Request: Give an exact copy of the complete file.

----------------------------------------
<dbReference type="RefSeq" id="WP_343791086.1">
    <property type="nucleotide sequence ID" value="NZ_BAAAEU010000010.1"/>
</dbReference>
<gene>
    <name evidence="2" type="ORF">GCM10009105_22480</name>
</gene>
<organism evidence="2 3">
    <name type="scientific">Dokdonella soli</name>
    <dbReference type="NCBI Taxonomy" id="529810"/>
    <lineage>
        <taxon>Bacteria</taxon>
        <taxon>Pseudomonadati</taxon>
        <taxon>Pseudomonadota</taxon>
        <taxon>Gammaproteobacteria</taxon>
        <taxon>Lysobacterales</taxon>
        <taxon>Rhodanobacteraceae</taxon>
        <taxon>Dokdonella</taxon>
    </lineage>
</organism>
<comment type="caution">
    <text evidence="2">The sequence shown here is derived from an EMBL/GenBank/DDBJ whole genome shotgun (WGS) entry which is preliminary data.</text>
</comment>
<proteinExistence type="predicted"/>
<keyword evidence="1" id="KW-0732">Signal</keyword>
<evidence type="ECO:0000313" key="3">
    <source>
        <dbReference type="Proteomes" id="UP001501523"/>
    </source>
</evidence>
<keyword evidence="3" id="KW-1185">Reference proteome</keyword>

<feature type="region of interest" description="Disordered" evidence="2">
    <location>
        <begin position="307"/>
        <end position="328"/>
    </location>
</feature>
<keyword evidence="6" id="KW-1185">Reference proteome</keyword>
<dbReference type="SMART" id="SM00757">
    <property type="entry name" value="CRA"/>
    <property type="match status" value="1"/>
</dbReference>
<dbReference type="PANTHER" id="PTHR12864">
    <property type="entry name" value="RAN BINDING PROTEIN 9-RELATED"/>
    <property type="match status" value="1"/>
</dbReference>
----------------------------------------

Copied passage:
<dbReference type="RefSeq" id="WP_343791086.1">
    <property type="nucleotide sequence ID" value="NZ_BAAAEU010000010.1"/>
</dbReference>
<gene>
    <name evidence="2" type="ORF">GCM10009105_22480</name>
</gene>
<organism evidence="2 3">
    <name type="scientific">Dokdonella soli</name>
    <dbReference type="NCBI Taxonomy" id="529810"/>
    <lineage>
        <taxon>Bacteria</taxon>
        <taxon>Pseudomonadati</taxon>
        <taxon>Pseudomonadota</taxon>
        <taxon>Gammaproteobacteria</taxon>
        <taxon>Lysobacterales</taxon>
        <taxon>Rhodanobacteraceae</taxon>
        <taxon>Dokdonella</taxon>
    </lineage>
</organism>
<comment type="caution">
    <text evidence="2">The sequence shown here is derived from an EMBL/GenBank/DDBJ whole genome shotgun (WGS) entry which is preliminary data.</text>
</comment>
<proteinExistence type="predicted"/>
<keyword evidence="1" id="KW-0732">Signal</keyword>
<evidence type="ECO:0000313" key="3">
    <source>
        <dbReference type="Proteomes" id="UP001501523"/>
    </source>
</evidence>
<keyword evidence="3" id="KW-1185">Reference proteome</keyword>

<feature type="region of interest" description="Disordered" evidence="2">
    <location>
        <begin position="307"/>
        <end position="328"/>
    </location>
</feature>
<keyword evidence="6" id="KW-1185">Reference proteome</keyword>
<dbReference type="SMART" id="SM00757">
    <property type="entry name" value="CRA"/>
    <property type="match status" value="1"/>
</dbReference>
<dbReference type="PANTHER" id="PTHR12864">
    <property type="entry name" value="RAN BINDING PROTEIN 9-RELATED"/>
    <property type="match status" value="1"/>
</dbReference>